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Magnolia Bakery’s 66-year-old CEO walks an hour to work every day



Nestled on a cobblestone corner in Manhattan’s West Village sits a world-famous bakery that has tantalized the taste buds of locals and tourists alike since its inception in 1996. Now, with 10 locations across the U.S. and almost 30 stores internationally, Magnolia Bakery continues to be a mainstay for satisfying sweet cravings. 

Guiding the evolution of Magnolia’s ever-expanding menu is the visionary 66-year-old chief executive officer, Bobbie Lloyd, also known as the self-proclaimed “Chief Baking Officer” (CBO). 

“I made up the title,” Lloyd told Fortune

Lloyd has held various leadership roles during her impressive 18-year tenure with the company. As the architect behind many of Magnolia’s confections, Lloyd has introduced signature delights such as the strawberry buttercream chocolate-covered brownie bite and the salted caramel banana pudding, and even coined the “Carrie Cupcake,” a homage to the iconic character from HBO’s Sex and the City.

Her test kitchen, conveniently located across from her office, is a space where Lloyd experiments with different variations of pudding flavors, cupcake textures, and buttercreams. Being immersed in a world of sweets has given Lloyd a balanced perspective on eating  desserts.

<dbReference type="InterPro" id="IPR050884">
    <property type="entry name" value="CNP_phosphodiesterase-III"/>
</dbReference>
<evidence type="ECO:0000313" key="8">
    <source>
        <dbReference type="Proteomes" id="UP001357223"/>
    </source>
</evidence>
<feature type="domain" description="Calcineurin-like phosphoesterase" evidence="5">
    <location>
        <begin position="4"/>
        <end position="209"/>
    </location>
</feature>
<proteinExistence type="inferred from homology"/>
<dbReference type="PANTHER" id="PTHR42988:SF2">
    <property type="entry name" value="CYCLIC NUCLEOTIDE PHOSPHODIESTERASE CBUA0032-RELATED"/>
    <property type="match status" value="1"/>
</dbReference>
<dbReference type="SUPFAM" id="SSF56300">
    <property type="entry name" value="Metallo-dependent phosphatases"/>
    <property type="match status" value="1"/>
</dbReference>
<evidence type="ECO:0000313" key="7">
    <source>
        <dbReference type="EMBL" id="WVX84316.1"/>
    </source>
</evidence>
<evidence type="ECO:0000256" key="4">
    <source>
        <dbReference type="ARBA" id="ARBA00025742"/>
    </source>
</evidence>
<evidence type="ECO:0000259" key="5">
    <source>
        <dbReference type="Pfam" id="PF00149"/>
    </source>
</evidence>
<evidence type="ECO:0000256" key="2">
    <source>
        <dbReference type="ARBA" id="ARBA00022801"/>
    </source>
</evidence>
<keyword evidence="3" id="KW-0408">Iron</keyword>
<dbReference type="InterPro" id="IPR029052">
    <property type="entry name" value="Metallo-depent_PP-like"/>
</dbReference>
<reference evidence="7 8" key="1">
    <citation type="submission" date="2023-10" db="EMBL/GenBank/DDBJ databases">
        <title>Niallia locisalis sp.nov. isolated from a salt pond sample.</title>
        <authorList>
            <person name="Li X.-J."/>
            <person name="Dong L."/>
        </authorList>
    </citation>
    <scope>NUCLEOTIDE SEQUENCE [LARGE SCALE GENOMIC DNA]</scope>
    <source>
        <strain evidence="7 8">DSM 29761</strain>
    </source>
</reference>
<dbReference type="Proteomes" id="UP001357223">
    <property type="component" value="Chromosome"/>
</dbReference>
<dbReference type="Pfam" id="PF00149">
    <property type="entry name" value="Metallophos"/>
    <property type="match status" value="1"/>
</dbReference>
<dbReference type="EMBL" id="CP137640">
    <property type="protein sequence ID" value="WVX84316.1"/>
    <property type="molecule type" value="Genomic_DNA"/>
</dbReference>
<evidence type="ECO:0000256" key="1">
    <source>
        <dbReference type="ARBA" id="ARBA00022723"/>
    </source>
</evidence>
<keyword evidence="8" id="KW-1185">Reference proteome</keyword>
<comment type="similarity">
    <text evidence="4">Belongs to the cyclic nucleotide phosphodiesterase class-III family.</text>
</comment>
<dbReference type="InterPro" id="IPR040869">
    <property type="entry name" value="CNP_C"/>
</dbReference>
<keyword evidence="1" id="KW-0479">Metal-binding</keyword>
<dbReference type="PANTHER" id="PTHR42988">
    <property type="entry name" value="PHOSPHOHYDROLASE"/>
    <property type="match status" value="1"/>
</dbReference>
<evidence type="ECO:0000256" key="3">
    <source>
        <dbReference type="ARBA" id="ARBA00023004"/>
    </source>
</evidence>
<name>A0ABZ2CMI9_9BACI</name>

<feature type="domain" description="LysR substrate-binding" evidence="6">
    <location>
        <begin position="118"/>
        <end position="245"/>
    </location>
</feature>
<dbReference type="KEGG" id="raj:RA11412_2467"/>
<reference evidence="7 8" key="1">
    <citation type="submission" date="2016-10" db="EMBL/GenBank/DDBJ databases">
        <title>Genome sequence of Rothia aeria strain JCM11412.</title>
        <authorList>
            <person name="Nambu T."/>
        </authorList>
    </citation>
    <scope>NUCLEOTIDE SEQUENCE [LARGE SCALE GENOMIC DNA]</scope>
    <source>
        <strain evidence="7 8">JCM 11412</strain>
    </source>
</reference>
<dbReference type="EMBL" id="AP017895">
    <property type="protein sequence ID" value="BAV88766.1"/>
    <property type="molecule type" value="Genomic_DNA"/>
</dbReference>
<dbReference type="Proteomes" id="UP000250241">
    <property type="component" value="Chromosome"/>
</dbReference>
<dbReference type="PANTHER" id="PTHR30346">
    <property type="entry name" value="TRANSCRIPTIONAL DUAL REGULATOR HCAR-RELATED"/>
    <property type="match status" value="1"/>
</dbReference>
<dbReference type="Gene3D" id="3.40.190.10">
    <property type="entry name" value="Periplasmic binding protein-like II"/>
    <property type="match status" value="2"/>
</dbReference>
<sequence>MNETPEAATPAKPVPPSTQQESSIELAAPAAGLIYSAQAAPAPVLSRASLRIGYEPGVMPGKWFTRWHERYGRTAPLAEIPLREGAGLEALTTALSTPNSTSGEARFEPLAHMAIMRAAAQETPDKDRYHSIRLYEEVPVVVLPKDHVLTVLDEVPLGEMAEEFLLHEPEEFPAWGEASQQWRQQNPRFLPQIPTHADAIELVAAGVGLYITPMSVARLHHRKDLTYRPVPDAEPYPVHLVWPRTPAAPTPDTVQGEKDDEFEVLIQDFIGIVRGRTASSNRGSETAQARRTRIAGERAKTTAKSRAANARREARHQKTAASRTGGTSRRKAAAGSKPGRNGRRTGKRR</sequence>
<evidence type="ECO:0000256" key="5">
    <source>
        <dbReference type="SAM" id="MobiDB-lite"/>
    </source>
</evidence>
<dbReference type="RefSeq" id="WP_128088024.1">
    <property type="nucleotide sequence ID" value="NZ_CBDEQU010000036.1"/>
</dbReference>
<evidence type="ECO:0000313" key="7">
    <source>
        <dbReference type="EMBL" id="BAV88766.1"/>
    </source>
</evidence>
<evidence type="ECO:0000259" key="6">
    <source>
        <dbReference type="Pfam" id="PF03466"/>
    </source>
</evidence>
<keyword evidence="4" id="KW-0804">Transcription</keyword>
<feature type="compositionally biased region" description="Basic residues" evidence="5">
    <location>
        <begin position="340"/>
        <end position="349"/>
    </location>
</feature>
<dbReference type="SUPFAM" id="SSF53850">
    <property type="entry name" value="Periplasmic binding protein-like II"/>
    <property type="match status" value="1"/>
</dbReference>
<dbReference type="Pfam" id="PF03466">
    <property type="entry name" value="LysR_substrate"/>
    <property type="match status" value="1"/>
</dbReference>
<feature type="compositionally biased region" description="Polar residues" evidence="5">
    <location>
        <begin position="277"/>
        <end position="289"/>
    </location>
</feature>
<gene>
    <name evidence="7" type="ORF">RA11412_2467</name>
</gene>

“I look at sweets as an indulgence,” she said. “I don’t eat them every single day, but close to it.” 

Lloyd acknowledges that her cookies, cakes, and puddings might not be the epitome of “healthy,” but she insists Magnolia is committed to excluding artificial additives from its products, and promises that each bite is “baked from scratch.”

The executive’s pursuit of balance extends beyond sweet treats: “I always take care of my health,” she told Fortune. “Whether it’s walking, running, yoga, mental health, meditating, stretching, I’ve done it my entire life.”

From 100th Street to 54th 

Lloyd’s secret to relaxing before heading into the office? “I walk to work almost every day,” Lloyd said. 

The CEO told Fortune she walks approximately three miles from her Upper West Side apartment to her Midtown office every workday. This one-hour trek serves as a personal ritual, established during the pandemic. Despite the challenging times, Lloyd remained committed to her routine. 

“I actually did go to my office every day,” she said. “I was the only one there.”

For Lloyd, this morning walk was essential for clearing her mind and finding relaxation. It was also an opportunity for her to witness the city’s dynamic response to the pandemic. Each day she embarked on a different path, observing the ebb and flow of businesses—some closing their doors, while others resiliently reopened. To this day, Lloyd continues to walk different streets, often finding herself cutting through Central Park, Columbus Circle, and Broadway.